What are we paying members of Congress $285,000 per year for?

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To say that taxpayers are frustrated with the failure of Congress to address the pressing national problems is an understatement.  Part of taxpayers’ frustration stems from the fact that Members of Congress receive pay and benefits far in excess of the average working American and their pay does not seem to reflect their abysmal job performance. In fact a FOX News poll recently had Congress’ job approval at a whopping low 10 percent. 

On top of the yearly salary of $174,000, Members of Congress also receive generous fringe benefits that bring their total compensation to $285,000 per year.  This is far more than those received by typical private-sector employees.  

Unlike the private sector, where salaries are earned from willing customers, Congressional salaries and benefits are taken out of the pockets of the struggling taxpayers.  And, also unlike the private sector, members of Congress are not paid for performance, as evidenced by the $14.5 trillion debt that they have accumulated over the years. Any manager in any private-sector business would not stay employed for budget overruns like these. 

Another way to measure congressional salaries is to compare their salaries with the average wages earned by private-sector employees.  According to the Organization for Economic Cooperation and Development (OECD), an average full-time employee in the United States earns annual pay of $50,875. This means that Members of Congress make 3.4 times more than the average full-time American worker.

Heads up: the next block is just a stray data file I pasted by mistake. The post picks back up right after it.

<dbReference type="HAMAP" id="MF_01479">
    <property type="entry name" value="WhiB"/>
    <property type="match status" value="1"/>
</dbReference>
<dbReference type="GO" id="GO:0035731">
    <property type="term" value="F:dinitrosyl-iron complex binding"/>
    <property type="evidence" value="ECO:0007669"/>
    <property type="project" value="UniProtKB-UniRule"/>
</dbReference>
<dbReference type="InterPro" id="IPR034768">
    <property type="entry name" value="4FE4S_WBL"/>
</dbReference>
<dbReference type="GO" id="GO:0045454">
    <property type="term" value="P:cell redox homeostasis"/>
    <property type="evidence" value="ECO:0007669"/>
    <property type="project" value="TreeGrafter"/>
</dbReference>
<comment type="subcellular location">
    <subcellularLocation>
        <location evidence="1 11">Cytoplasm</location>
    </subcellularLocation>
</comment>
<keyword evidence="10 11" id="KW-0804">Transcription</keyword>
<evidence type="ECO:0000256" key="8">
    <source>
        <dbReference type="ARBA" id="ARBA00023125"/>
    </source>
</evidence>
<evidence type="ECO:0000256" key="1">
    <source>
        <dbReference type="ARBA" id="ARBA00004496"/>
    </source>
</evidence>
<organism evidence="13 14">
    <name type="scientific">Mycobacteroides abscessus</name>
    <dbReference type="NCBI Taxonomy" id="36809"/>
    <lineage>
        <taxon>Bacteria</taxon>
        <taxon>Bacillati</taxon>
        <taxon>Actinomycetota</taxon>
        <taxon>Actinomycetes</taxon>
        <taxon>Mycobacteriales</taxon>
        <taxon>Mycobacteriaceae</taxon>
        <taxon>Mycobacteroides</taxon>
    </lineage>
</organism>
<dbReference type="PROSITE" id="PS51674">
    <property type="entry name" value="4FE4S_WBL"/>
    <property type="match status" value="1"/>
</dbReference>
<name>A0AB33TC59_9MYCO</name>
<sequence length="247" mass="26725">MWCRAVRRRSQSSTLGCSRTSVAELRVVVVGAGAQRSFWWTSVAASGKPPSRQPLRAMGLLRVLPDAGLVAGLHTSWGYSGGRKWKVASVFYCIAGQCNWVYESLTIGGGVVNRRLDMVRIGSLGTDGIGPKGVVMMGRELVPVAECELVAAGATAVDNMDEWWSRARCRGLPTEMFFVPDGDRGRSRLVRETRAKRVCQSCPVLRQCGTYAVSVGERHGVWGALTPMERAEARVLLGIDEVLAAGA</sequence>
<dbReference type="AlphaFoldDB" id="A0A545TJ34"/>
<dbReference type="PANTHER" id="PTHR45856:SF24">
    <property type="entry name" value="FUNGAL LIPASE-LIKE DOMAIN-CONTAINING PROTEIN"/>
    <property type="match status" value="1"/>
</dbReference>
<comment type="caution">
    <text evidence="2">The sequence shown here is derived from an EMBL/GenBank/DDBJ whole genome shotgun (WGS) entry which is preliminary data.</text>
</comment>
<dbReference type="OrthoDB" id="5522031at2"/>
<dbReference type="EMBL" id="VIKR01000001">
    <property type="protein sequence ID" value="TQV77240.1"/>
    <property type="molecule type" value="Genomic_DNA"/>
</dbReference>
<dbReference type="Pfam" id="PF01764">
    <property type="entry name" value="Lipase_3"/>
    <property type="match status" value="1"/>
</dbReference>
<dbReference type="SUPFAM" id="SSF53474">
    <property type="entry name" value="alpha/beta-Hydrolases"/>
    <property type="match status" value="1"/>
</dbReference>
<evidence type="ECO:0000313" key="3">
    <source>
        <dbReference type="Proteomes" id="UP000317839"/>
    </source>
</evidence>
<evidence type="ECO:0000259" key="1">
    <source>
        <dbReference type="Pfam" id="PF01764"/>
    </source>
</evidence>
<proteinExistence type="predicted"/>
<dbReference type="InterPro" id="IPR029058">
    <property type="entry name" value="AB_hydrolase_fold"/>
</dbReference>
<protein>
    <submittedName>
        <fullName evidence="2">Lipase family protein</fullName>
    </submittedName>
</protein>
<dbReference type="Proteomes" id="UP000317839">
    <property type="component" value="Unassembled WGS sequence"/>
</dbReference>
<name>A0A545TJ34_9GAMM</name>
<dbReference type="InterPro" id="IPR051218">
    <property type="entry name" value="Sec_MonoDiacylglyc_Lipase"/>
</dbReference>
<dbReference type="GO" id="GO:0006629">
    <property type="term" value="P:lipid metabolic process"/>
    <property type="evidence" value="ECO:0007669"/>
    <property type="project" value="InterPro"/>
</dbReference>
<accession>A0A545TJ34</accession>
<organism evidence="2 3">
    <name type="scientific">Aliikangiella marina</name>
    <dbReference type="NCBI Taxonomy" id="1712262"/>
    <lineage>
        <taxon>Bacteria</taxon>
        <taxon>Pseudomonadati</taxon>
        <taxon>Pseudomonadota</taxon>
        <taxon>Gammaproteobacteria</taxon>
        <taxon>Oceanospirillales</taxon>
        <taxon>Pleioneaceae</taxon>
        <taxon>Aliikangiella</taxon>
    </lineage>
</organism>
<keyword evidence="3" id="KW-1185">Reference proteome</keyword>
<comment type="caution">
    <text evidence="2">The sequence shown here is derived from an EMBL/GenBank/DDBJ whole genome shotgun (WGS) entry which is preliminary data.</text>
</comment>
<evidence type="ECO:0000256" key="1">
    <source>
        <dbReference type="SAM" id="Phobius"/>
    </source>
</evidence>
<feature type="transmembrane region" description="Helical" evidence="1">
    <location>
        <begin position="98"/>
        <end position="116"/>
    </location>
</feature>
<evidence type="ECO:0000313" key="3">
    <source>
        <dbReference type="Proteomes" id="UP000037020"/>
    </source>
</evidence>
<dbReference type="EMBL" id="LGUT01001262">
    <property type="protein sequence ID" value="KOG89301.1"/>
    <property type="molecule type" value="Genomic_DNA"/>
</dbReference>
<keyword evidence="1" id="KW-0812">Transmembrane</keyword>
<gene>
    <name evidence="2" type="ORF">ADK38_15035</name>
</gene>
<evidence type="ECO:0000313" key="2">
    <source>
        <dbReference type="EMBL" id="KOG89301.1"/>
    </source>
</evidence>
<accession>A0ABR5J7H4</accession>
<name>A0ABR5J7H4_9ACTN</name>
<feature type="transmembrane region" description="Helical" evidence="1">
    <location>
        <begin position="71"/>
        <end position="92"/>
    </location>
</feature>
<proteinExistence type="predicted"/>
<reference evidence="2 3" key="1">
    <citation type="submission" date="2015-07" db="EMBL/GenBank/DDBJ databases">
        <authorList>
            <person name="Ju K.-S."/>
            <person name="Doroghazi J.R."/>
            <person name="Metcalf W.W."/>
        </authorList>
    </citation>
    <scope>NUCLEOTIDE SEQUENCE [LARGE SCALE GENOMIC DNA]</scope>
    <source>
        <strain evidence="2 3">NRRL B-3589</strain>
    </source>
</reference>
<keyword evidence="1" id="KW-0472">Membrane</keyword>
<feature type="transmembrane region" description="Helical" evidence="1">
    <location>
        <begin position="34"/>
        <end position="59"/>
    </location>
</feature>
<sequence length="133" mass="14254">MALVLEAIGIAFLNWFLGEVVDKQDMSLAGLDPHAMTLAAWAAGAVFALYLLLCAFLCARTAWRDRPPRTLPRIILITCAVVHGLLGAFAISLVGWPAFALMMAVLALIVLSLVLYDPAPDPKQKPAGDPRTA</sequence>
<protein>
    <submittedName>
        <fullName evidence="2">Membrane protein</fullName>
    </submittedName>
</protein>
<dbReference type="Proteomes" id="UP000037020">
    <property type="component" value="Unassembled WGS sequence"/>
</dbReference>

In addition, on average, legislators in other parts of the developed world receive salaries equal to 2.3 times the average wage of a full-time worker.  By these standards, Members of Congress are among the highest-paid legislators in the world. 

Most taxpayers will agree that to attract competent people to serve as a member of Congress that they should be compensated adequately for their efforts.  A 10 percent cut in pay would put them closer to what other developed countries pay their lawmakers and still be able to attract the best and brightest. This cut would show sensitivity to the pain the rest of the country is suffering.  

Americans have had to make do with less and congressmen should be receptive regarding the salaries and benefits they give themselves.  Furthermore, given record budget deficits, debt, and Congress’ seeming inability to agree on plans to address the shortfall, many Americans are skeptical of what they receive in return for what they are paying. 

MacMillin Slobodien is Executive Director of Our Generation  and David Williams is President of the Taxpayers Protection Alliance. 

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